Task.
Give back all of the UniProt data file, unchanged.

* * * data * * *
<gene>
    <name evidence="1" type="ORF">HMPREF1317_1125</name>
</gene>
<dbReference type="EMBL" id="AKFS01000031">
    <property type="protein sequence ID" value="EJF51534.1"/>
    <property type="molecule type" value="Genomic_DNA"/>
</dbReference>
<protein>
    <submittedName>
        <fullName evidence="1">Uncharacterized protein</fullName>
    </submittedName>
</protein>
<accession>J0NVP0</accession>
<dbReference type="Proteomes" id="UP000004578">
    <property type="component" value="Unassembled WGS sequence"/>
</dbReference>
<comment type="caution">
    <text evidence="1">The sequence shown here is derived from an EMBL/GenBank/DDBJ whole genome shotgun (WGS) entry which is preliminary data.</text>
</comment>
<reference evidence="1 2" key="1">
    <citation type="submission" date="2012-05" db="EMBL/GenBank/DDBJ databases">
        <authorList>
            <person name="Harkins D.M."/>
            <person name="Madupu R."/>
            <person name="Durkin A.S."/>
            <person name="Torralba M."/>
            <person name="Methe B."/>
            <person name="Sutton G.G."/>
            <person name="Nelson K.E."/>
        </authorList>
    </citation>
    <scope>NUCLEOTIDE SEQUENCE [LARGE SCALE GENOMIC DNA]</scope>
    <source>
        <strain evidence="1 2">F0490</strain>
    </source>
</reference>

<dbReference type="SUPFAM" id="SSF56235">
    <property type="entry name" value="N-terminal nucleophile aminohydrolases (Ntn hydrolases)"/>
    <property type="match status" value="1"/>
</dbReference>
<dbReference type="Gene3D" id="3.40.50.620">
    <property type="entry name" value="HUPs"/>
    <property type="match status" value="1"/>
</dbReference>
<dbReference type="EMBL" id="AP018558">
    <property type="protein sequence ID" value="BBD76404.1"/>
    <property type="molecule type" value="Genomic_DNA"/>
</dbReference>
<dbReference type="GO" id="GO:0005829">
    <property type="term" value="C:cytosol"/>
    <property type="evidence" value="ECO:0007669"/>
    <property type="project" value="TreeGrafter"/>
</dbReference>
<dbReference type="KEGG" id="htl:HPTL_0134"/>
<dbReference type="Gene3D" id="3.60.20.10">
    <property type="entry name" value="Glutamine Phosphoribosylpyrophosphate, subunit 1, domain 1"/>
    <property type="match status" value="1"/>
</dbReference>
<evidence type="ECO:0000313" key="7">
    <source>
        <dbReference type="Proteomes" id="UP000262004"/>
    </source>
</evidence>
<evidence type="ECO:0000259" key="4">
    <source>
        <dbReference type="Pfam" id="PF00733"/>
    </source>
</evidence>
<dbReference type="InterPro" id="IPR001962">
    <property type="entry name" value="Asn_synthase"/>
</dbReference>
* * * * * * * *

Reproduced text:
<gene>
    <name evidence="1" type="ORF">HMPREF1317_1125</name>
</gene>
<dbReference type="EMBL" id="AKFS01000031">
    <property type="protein sequence ID" value="EJF51534.1"/>
    <property type="molecule type" value="Genomic_DNA"/>
</dbReference>
<protein>
    <submittedName>
        <fullName evidence="1">Uncharacterized protein</fullName>
    </submittedName>
</protein>
<accession>J0NVP0</accession>
<dbReference type="Proteomes" id="UP000004578">
    <property type="component" value="Unassembled WGS sequence"/>
</dbReference>
<comment type="caution">
    <text evidence="1">The sequence shown here is derived from an EMBL/GenBank/DDBJ whole genome shotgun (WGS) entry which is preliminary data.</text>
</comment>
<reference evidence="1 2" key="1">
    <citation type="submission" date="2012-05" db="EMBL/GenBank/DDBJ databases">
        <authorList>
            <person name="Harkins D.M."/>
            <person name="Madupu R."/>
            <person name="Durkin A.S."/>
            <person name="Torralba M."/>
            <person name="Methe B."/>
            <person name="Sutton G.G."/>
            <person name="Nelson K.E."/>
        </authorList>
    </citation>
    <scope>NUCLEOTIDE SEQUENCE [LARGE SCALE GENOMIC DNA]</scope>
    <source>
        <strain evidence="1 2">F0490</strain>
    </source>
</reference>

<dbReference type="SUPFAM" id="SSF56235">
    <property type="entry name" value="N-terminal nucleophile aminohydrolases (Ntn hydrolases)"/>
    <property type="match status" value="1"/>
</dbReference>
<dbReference type="Gene3D" id="3.40.50.620">
    <property type="entry name" value="HUPs"/>
    <property type="match status" value="1"/>
</dbReference>
<dbReference type="EMBL" id="AP018558">
    <property type="protein sequence ID" value="BBD76404.1"/>
    <property type="molecule type" value="Genomic_DNA"/>
</dbReference>
<dbReference type="GO" id="GO:0005829">
    <property type="term" value="C:cytosol"/>
    <property type="evidence" value="ECO:0007669"/>
    <property type="project" value="TreeGrafter"/>
</dbReference>
<dbReference type="KEGG" id="htl:HPTL_0134"/>
<dbReference type="Gene3D" id="3.60.20.10">
    <property type="entry name" value="Glutamine Phosphoribosylpyrophosphate, subunit 1, domain 1"/>
    <property type="match status" value="1"/>
</dbReference>
<evidence type="ECO:0000313" key="7">
    <source>
        <dbReference type="Proteomes" id="UP000262004"/>
    </source>
</evidence>
<evidence type="ECO:0000259" key="4">
    <source>
        <dbReference type="Pfam" id="PF00733"/>
    </source>
</evidence>
<dbReference type="InterPro" id="IPR001962">
    <property type="entry name" value="Asn_synthase"/>
</dbReference>